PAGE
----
^{2+} exchanger Vcx1 on cytosolic free Ca

^{2+} dynamics. The presence or absence of calcineurin inhibitor had no effect on the aequorin traces in the presence or absence of Vcx1 (data not shown), suggesting no significant inhibition of Vcx1 by calcineurin within 3 min following Ca

^{2+} shock. In long-term growth experiments, calcineurin appears to strongly inhibit Vcx1 function in addition to strongly inducing Pmc1 function [

14]. Perhaps these effects of calcineurin can be observed in aequorin experiments performed over longer time scales and used to computationally model the long-term effects of Ca

^{2+} on yeast growth ().

From , we can see that the shrinkage of our simulated

*yvc1 cch1* model cell is quickly accomplished (in less than 1 s). More simulations show that the volume shrinkage rate of our model cell is mainly determined by the reflection coefficient

*σ*, the value of which used here (i.e., 0.035) is actually a value for sorbitol obtained by fitting the experimental curve [

29]. Although the reflection coefficient

*σ* for the current solute is not exactly known, further investigations show that the value of

*σ* (in the investigations, we let this value range from 1000 to 0.001) seems to have insignificant influence on our main simulation results shown in and .

Wiesenberger et al. reported in their experimental paper [

49] that removal of Mg

^{2+} in extracellular medium (with the presence of extracellular Ca

^{2+}) resulted in an immediate increase in free cytoplasmic Ca

^{2+} and this signal was reversible. As we can see from , the sudden step decrease of [Mg

_{ex}] from 1 mM to 0 mM at

*t* = 0 incurs an immediate quick rise of simulated cytosolic Ca

^{2+} level (i.e.,

*x*(

*t*)) and after parameter [Mg

_{ex}] is reset to 1 mM at

*t* = 1.5 min, simulated cytosolic Ca

^{2+} drops and recovers to its original resting level. Moreover, by comparison of two simulated response curves shown in , we can see that the manner of the behavior of the simulated cytosolic Ca

^{2+} level under Mg

^{2+} depletion is quite similar to that under Ca

^{2+} challenge. All these simulation results show that our model can reproduce (although roughly) the relevant experimental results reported by Wiesenberger et al. [

49].

Finally there are still two issues worthy of discussion here. The first issue is about the reversibility of Ca

^{2+} sequestration through Vcx1 and Pmc1. Intuitively there should exist a Ca

^{2+} efflux from the vacuole into the cytosol. However, this is not the case for yeast cells. Dunn et al. [

18] ever measured the rate of Ca

^{2+} efflux from yeast vacuoles both

*in vitro* and

*in vivo*. Their experiments indicated that

*in vivo* vacuolar Ca

^{2+} efflux is very low (essentially zero). We think that it is more appropriate to use standard Michaelis–Menten kinetics (as we did here) rather than reversible Michaelis–Menten kinetics to describe the uptake behavior of Vcx1 and Pmc1 because the later kinetics will introduce an unreal vacuolar Ca

^{2+} efflux. The second issue is about the validity of using Michaelis–Menten kinetics for modeling the uptake behavior of the transporters M and X. It is well-known that Michaelis–Menten kinetics assumes a rapid equilibrium between the enzyme and substrate to form an intermediate complex [

17]. So we need to check if the uptake of Ca

^{2+} and Mg

^{2+} through the transporters is fast enough that it could be considered as steady-state at all times. Ion channels enable rapid (~10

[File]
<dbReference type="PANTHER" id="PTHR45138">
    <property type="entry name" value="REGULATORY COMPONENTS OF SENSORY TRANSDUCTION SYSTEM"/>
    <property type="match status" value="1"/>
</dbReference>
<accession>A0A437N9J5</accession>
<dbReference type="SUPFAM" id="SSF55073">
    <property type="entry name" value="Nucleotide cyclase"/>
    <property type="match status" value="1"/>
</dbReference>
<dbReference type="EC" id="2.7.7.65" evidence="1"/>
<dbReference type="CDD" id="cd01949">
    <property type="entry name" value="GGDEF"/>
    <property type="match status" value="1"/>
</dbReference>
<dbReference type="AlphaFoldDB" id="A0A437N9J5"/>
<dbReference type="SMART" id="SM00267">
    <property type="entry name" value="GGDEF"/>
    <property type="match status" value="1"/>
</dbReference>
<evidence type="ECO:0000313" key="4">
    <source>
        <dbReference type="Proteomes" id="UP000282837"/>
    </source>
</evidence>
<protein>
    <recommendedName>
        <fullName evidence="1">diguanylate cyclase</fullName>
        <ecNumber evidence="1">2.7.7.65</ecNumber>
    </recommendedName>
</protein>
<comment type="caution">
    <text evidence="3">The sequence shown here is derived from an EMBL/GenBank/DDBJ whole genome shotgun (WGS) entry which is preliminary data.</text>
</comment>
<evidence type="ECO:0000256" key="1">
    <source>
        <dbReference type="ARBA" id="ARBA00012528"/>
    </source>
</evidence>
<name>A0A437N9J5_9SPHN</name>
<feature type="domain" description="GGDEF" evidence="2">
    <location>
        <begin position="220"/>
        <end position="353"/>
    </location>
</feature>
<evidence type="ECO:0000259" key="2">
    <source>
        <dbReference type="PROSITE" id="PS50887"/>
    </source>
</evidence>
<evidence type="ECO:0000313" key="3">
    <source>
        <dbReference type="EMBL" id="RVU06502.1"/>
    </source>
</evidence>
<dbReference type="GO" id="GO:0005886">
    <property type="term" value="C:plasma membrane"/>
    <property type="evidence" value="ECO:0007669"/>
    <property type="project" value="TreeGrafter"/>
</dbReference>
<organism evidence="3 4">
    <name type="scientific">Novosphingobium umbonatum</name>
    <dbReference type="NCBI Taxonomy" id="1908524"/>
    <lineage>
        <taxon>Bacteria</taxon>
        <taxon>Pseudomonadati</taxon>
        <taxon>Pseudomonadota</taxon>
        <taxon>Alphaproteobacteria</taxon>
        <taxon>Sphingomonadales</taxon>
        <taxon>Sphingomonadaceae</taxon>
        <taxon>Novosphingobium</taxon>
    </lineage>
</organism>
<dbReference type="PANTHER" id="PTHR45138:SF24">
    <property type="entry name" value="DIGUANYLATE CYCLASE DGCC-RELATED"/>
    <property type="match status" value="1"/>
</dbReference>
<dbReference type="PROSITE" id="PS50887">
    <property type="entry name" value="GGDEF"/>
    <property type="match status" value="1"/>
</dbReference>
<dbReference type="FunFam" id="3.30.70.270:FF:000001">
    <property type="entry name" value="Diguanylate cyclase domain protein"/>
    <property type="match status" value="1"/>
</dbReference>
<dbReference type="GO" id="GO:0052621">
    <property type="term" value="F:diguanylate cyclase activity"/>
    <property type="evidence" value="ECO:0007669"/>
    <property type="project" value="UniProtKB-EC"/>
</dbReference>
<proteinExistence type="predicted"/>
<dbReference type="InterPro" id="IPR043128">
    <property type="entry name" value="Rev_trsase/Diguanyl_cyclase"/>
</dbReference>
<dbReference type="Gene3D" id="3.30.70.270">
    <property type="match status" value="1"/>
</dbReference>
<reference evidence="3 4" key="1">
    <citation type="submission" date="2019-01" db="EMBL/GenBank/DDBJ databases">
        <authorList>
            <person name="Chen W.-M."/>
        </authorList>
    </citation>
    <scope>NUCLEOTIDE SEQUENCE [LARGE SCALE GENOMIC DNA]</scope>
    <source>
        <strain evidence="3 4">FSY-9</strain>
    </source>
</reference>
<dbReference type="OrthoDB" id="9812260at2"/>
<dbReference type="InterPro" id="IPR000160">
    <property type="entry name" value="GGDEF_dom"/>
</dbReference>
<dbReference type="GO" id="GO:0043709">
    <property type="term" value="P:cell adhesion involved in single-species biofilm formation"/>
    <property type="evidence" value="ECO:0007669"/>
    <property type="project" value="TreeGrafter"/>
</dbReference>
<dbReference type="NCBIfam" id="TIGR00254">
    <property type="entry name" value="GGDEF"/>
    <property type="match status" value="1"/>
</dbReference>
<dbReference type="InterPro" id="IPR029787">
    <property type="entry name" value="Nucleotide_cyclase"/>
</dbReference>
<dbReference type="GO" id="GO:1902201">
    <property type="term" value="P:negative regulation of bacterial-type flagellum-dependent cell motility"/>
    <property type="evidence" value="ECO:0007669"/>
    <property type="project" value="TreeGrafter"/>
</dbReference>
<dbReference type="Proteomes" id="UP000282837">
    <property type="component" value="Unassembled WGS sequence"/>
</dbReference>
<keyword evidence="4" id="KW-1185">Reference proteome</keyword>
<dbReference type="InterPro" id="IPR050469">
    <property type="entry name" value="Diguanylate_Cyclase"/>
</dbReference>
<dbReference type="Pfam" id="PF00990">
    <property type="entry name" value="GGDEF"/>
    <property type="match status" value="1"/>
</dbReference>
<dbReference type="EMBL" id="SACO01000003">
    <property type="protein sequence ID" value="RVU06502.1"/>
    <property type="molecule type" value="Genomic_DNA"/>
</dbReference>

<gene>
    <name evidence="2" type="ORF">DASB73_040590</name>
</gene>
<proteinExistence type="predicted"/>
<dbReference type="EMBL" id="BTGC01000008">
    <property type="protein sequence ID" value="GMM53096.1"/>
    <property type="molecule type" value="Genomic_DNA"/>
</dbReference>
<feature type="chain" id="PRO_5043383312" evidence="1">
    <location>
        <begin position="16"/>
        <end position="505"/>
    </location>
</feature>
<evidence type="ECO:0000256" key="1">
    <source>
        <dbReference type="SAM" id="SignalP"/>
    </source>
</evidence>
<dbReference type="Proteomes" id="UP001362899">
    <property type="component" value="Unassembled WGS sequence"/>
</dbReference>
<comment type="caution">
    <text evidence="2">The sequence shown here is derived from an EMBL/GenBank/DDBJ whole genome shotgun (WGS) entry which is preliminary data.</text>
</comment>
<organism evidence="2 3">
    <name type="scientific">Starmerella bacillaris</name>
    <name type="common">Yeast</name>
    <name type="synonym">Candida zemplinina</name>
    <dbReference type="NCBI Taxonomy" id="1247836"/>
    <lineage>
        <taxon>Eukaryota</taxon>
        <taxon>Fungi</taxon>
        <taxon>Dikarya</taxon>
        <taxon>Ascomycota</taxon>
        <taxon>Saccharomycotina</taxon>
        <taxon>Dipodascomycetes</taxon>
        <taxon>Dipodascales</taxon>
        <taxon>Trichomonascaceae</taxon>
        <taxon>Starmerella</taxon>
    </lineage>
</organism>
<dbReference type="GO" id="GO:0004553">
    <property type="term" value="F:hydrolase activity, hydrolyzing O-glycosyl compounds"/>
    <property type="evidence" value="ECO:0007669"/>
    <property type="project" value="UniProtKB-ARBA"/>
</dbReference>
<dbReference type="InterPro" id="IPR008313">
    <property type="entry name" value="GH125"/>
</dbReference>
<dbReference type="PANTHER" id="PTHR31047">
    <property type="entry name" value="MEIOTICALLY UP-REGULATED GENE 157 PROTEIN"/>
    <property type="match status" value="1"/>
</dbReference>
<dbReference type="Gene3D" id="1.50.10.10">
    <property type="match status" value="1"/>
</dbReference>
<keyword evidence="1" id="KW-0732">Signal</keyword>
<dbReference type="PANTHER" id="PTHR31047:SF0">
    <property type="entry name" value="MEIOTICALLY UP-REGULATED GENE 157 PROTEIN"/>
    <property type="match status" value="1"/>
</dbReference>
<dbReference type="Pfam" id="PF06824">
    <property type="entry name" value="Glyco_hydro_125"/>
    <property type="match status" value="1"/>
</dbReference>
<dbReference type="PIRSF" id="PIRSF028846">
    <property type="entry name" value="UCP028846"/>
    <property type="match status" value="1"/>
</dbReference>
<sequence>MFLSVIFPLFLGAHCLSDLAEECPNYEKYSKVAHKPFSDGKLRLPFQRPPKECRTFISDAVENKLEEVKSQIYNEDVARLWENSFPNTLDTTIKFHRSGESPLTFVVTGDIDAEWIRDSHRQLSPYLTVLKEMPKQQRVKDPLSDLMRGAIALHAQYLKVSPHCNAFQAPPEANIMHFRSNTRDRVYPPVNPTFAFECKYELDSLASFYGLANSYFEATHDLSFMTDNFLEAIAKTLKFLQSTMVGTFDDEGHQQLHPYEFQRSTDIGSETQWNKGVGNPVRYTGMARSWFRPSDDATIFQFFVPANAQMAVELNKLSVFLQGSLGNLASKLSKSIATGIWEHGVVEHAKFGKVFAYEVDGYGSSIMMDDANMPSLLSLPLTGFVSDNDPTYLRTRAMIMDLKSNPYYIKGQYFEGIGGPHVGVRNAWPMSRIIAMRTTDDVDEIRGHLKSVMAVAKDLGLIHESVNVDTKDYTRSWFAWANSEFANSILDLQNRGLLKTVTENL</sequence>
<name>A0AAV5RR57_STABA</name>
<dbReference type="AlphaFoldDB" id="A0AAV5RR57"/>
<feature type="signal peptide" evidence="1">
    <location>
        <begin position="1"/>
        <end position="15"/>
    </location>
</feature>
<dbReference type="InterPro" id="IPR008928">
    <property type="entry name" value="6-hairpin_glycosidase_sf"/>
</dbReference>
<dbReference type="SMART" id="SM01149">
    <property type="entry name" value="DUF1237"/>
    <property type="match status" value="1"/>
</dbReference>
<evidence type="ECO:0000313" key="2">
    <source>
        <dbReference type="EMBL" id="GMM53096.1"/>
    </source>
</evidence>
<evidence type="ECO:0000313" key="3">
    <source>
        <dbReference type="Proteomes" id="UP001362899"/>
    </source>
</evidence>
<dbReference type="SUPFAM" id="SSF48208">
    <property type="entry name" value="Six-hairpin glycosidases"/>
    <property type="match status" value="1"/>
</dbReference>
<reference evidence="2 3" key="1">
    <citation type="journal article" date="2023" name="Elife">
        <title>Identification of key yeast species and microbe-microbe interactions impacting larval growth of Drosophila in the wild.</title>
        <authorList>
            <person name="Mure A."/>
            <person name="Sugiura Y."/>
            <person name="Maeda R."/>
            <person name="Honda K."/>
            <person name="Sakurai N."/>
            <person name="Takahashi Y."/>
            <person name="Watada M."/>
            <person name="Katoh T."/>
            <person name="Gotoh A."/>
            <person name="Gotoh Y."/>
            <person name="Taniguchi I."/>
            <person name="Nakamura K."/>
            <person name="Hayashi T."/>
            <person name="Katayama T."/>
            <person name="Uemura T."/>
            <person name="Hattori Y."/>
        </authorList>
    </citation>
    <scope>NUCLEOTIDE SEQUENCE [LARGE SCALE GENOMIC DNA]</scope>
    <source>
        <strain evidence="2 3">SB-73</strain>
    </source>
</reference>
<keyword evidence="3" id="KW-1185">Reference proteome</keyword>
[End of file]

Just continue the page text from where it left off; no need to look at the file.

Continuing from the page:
^{7} ion s

^{−1}) movement of selected ions through pores in biological membranes [

5]. Ca

^{2+} channel can recognize its substrate and let it permeate within 10–100 ns [

30]. Carriers (i.e., transporters) are characterized by turnover numbers that are typically 1000-fold lower than ion channels [

26]. This means the average time needed for a Ca

^{2+} to pass through the plasma membrane via the help of an ion transporter is within 10–100 μs, which is several order smaller than the time frame (in seconds) of the Ca

^{2+} peaks shown in . Moreover, Michaelis–Menten kinetics has been used in a mathematical model for describing the iron uptake behavior of plasma membrane iron transporter in the iron homeostasis system of

*Escherichia coli* (see the first term in Eq. (1) in Ref. [

43]). So here we think that it is appropriate to use Michaelis–Menten kinetics for modeling the uptake behavior of the transporters M and X.

As mentioned before, the mathematical model presented here is only valid for short-term (about 3 min) following hypertonic Ca

^{2+} shock. This model needs to be modified for low extracellular Ca

^{2+} (<132 mM) because

Eq. (4) is only valid for hypertonic shock and it does not include factors such as turgor pressure which will arise in the case of low extracellular Ca

^{2+}. Moreover, for simplicity, this model assumes direct inhibition of Ca

^{2+}-bound calmodulin on both two transporters M and X, which is not backed by any experimental data. In the real cells, the relevant feedback regulation pathways may be more complicated. And the relative coarseness of the model accounts for the differences (e.g., the noticeable bias in the downward phase of the peak) shown by the comparison of with (also by comparison of with ). On the other hand, the novelty of the present work lies in that by combining computational and experimental methodology, we detect the existence of a new Mg

^{2+}-sensitive Ca

^{2+} transporter named as Transporter M on the yeast plasma membrane of

*yvc1 cch1* mutant cell working together with previously found Transporter X under hypertonic Ca

^{2+} shock. The eventual accomplishment of a complete and accurate mathematical model of dynamic Ca

^{2+} signaling networks in yeast will facilitate similar endeavors in all cell types and organisms, but doing so still requires additional mechanistic insights obtained from the fusion of experimental data and mathematical models.